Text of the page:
Superconductors are the ideal electrical conductors, having the desirable attribute of no electrical resistance allowing 100% efficiency for power transmitted along them. Current applications of superconductors are limited to areas where their operational complexity (most of which comes from the cooling required to keep them in a superconducting state) is outweighed by the benefits they provide. Such complexity is what has driven the search for a superconductor that can operate at normal temperatures as they would bring about a whole new swath of applications that are currently not feasible. Whilst we’re still a long way from that goal a new temperature record has been set for superconductivity: a positively balmy -70°C.
The record comes out of the Naval Research Laboratory in Washington DC and was accomplished using hydrogen sulfide gas. Compared to other superconductors, which typically take the form of some exotic combination metals, using a gas sounds odd however what they did to the gas made it anything but your run of the mill rotten egg gas. You see to make the hydrogen sulfide superconducting they first subject the gas to extreme pressures, over 1.5 million times that of normal atmospheric pressures. This transforms the gas into its metallic form which they then proceeded to cool down to its supercritical temperature.
Such a novel discovery has spurred on other researchers to investigate the phenomena and the preliminary results that are coming out are promising. Most of the other labs which have sought to recreate the effect have confirmed at least one part of superconductivity, the fact that the highly pressurized hydrogen sulfide gas has no electrical resistance. Currently unconfirmed from other labs however is the other effect: the expulsion of all magnetic fields (called the Meissner effect). That’s likely due to this discovery still being relatively new so I’m sure confirmation of that effect is not far off.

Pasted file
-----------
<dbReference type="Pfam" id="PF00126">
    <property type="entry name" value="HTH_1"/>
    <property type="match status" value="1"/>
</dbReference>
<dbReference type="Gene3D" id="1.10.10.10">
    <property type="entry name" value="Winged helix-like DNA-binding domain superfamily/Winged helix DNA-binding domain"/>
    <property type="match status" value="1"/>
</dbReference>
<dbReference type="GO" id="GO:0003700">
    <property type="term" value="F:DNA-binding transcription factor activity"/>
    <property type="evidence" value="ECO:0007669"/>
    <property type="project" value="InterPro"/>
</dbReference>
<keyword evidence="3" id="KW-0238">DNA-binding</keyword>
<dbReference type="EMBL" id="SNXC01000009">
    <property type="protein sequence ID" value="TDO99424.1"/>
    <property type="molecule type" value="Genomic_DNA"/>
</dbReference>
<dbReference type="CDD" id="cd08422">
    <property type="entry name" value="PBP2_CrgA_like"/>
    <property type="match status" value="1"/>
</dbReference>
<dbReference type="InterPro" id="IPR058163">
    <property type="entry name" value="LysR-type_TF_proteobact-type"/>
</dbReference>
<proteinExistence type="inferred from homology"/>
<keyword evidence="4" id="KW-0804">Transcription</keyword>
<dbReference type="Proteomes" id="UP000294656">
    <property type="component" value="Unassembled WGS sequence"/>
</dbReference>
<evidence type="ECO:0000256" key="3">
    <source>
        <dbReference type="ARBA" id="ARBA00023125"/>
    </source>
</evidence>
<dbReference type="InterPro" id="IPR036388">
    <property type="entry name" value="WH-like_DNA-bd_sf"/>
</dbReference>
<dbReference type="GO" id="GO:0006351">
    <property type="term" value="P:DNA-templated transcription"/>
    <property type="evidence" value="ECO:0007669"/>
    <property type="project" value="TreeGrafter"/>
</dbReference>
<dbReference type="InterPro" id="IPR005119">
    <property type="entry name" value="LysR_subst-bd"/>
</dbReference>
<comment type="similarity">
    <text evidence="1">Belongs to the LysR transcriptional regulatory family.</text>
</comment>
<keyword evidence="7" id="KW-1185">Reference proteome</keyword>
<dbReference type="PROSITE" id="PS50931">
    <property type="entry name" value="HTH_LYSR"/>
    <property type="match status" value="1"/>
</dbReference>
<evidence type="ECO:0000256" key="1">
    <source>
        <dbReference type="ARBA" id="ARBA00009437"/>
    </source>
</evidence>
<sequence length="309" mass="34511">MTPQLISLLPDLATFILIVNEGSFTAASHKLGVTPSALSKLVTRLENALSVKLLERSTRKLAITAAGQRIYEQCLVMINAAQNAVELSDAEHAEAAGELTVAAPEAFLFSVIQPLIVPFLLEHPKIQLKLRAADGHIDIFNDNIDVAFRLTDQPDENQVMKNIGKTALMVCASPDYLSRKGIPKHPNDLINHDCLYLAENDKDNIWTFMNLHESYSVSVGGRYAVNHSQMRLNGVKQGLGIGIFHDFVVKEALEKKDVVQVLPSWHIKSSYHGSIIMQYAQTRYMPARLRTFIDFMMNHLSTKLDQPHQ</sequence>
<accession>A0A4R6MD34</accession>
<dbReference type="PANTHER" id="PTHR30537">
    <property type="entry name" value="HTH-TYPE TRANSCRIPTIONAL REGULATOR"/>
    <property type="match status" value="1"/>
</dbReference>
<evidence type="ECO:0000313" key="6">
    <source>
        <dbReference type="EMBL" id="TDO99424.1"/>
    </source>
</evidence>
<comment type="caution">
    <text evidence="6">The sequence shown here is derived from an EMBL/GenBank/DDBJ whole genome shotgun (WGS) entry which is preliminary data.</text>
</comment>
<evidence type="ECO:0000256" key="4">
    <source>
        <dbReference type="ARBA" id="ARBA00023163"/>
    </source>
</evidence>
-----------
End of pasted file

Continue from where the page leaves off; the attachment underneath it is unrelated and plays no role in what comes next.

Whilst this is most certainly a great discovery, one that has already spurred on new wave of research into high temperature superconductors, the practical implications of it are still a little unclear. Whilst the temperature is far more manageable than its traditional counterparts the fact that it requires extreme pressures may preclude it from being used. Indeed large pressurized systems present many risks that often require just as complex solutions to manage them as cryogenic systems do. In the end more research is required to ascertain the operating parameters of these superconductors and, should their benefits outweigh their complexity, then they will make their way into everyday use.
Despite that though it’s great to see progress being made in this area, especially one that has the potential to realise the long thought impossible dream of a room temperature semiconductor. The benefits of a such a technology are so wide reaching that it’s great to see so much focus on it which gives us hope that achieving that goal is just a matter of time. It might not be tomorrow, or the next decade, but the longest journeys begun with a single step, and what a step this is.
Superconductors are an incredible scientific discovery and not just because they have the oh-so-nice property of having 0 electrical resistance. They also have the peculiar property of ejecting all magnetic fields from within them, an interesting phenomena considering the duality of electromagnetism. Unfortunately traditional superconductors required extremely low temperatures to exist, usually not far off absolute zero. This made them impractical for the many uses we could think of for them as whilst the lack of resistance would prove a boon for power transmission the ongoing maintenance would prove to be far too costly. However recent materials advancements have given rise to what we call high temperature superconductors which has opened up many new avenues of research.
Don’t let their moniker fool you though, the temperatures that most of these operate at are still well below freezing, however they do become superconducting at temperatures that are achievable using coolants like liquid nitrogen rather than exotic solutions relying on cryogenic fluids like liquid helium. This has lead to a lot of research with these particular kinds of superconductors and interestingly some demonstrations that almost appear like magic when you first see them:
As I mentioned earlier superconductors expel all magnetic fields from within them, however when the superconductor is thin there will be little areas of weakness where the magnetic field can get through. Since the superconductor is trying its darnedest to expel those fields it locks them in those small areas allowing the superconductor to levitate on the field. The locking happens in the direction of the magnetic field which actually allows you to do some very interesting things (as demonstrated in this video). The effect only lasts as long as the cooling however and once that’s gone the levitation effect disappears instantly.
Really hammers home Arthur C. Clarke’s quote: “Any sufficiently advanced technology is indistinguishable from magic.” doesn’t it?